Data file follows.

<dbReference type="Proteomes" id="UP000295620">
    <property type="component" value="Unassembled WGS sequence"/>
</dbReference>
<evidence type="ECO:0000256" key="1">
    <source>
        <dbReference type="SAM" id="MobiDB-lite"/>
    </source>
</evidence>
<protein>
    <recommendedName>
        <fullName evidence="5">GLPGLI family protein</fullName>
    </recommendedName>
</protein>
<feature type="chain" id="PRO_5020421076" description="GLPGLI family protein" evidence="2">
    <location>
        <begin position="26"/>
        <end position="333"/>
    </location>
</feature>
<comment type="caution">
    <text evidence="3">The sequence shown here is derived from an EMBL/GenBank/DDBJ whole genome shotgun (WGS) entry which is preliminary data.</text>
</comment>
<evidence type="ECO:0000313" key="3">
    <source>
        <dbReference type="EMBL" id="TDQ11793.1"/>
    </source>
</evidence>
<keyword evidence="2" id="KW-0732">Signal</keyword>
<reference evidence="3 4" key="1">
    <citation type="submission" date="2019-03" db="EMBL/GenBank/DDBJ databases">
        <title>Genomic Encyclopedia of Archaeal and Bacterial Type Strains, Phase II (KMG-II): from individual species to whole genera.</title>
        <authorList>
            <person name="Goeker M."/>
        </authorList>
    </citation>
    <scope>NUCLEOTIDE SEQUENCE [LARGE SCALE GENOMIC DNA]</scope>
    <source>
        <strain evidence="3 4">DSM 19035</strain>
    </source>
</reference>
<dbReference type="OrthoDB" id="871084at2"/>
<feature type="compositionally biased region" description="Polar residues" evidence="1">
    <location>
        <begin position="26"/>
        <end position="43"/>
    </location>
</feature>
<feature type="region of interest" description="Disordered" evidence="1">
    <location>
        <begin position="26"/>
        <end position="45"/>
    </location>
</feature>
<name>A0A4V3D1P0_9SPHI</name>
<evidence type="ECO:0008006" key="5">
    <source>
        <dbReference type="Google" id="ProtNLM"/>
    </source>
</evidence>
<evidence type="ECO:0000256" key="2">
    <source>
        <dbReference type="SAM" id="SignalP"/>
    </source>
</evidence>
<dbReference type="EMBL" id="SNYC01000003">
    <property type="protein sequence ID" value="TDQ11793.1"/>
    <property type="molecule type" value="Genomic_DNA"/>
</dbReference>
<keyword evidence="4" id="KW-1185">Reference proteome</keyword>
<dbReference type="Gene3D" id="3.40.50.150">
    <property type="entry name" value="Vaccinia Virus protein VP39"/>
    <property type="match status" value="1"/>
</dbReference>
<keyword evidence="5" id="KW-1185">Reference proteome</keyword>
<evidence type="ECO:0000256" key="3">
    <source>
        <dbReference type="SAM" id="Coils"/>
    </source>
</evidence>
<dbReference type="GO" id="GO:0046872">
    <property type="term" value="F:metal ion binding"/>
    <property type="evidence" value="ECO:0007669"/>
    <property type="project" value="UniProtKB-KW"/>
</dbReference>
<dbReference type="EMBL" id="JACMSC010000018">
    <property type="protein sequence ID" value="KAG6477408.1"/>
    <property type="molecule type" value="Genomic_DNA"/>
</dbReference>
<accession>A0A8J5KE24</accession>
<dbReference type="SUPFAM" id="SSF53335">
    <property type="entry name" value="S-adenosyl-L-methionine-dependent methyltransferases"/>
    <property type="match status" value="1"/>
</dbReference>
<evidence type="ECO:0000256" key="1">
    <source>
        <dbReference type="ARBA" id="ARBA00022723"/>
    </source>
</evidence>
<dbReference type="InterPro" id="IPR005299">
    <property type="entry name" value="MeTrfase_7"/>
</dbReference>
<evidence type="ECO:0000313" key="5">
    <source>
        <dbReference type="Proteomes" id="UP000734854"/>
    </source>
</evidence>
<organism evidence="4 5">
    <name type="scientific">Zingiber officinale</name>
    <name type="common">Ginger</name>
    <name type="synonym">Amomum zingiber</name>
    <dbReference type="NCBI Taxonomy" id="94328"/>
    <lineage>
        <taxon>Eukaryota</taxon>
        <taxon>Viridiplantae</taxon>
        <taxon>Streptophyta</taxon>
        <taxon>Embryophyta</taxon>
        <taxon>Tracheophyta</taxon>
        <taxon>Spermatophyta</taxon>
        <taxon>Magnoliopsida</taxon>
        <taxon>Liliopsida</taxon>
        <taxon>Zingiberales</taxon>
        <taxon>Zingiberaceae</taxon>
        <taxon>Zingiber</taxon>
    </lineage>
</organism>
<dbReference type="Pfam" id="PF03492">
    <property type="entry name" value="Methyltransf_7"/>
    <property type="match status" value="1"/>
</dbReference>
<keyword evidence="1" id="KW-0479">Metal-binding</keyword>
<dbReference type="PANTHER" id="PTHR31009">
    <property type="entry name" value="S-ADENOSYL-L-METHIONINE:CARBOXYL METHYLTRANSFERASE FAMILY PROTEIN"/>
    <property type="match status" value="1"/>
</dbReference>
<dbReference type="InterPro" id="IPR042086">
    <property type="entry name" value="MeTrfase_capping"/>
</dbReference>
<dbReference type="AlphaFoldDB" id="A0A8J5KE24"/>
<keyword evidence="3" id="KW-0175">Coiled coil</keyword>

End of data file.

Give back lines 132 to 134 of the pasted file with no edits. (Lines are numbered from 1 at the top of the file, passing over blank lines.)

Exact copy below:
    <property type="entry name" value="S-ADENOSYL-L-METHIONINE:CARBOXYL METHYLTRANSFERASE FAMILY PROTEIN"/>
    <property type="match status" value="1"/>
</dbReference>